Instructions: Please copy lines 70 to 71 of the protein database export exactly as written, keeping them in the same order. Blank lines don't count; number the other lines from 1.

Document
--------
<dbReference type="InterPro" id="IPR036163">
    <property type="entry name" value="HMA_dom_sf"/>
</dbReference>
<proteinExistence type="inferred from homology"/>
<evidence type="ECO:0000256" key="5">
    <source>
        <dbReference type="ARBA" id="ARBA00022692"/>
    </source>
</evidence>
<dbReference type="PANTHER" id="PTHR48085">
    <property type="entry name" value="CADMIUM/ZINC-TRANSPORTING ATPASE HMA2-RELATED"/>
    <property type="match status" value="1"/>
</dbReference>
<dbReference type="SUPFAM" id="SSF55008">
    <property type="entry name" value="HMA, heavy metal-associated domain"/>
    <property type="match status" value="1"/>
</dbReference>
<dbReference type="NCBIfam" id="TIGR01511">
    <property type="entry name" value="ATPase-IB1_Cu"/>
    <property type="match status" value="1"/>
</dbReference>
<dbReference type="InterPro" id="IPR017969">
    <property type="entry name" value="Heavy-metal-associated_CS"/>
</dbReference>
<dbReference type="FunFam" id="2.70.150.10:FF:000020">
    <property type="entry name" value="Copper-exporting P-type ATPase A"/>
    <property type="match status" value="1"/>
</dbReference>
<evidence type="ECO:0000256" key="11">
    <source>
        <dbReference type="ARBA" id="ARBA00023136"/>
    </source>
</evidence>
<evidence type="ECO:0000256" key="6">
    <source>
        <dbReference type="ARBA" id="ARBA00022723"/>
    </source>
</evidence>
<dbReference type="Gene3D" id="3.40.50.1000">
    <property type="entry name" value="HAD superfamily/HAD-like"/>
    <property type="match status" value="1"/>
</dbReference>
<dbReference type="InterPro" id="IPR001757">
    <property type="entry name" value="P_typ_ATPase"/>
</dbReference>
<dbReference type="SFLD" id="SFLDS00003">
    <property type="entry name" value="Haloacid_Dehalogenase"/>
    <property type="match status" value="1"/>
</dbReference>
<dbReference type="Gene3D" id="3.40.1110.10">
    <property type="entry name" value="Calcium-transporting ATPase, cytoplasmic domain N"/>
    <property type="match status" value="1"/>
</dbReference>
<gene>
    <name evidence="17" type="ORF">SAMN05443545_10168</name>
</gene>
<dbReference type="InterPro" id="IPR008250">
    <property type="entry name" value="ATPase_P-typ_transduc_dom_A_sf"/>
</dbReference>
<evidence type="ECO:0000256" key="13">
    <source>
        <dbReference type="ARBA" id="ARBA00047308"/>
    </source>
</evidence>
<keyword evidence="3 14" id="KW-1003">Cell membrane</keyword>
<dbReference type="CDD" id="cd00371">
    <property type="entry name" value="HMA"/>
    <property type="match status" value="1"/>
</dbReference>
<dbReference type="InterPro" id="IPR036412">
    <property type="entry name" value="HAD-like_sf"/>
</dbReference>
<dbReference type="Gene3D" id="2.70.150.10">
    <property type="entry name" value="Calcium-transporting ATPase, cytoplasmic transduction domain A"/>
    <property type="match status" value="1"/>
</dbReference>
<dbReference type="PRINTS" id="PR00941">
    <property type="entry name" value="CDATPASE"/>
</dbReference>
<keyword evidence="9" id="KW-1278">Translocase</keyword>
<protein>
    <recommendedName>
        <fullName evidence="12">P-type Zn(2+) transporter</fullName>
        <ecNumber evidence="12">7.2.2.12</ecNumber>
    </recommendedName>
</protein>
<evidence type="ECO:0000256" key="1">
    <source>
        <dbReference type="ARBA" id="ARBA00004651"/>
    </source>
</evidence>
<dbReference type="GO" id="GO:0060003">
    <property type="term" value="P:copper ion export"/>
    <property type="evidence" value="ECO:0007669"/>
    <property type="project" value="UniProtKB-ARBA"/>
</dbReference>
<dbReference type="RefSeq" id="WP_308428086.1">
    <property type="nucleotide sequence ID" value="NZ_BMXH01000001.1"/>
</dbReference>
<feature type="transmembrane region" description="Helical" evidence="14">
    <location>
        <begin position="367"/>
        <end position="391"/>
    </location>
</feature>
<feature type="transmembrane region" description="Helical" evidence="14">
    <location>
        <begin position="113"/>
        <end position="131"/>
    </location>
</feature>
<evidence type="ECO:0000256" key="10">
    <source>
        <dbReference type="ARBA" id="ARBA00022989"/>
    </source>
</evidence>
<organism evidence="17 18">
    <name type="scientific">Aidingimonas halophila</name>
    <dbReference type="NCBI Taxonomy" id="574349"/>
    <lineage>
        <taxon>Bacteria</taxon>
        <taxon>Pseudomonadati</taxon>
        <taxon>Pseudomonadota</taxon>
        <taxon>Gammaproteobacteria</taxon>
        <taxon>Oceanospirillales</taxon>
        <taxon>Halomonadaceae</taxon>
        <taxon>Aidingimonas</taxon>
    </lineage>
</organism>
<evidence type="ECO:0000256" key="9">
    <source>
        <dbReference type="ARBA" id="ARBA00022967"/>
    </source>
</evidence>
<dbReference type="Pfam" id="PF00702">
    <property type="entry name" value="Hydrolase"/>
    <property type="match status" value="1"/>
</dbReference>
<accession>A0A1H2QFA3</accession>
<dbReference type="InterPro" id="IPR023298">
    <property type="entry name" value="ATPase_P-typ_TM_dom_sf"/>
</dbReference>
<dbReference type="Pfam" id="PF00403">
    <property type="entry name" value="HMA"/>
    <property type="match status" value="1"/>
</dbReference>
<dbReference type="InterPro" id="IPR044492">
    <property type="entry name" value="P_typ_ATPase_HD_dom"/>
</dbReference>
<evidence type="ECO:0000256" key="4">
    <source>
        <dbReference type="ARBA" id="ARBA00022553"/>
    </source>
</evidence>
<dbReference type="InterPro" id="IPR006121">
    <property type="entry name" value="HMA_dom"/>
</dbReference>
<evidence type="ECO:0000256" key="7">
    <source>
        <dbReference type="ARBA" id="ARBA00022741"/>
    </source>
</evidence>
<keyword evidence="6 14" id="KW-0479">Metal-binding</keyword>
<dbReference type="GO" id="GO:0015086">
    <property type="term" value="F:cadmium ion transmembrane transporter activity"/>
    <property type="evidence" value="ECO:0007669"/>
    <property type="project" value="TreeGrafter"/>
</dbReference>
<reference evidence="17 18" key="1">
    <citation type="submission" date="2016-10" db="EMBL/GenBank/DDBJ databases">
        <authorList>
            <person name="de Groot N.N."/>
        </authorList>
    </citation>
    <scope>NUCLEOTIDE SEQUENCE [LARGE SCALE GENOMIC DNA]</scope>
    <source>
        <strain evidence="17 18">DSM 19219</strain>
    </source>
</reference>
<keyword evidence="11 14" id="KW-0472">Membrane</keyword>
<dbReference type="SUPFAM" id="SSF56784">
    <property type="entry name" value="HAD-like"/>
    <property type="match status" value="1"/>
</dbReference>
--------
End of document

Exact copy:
<dbReference type="InterPro" id="IPR036412">
    <property type="entry name" value="HAD-like_sf"/>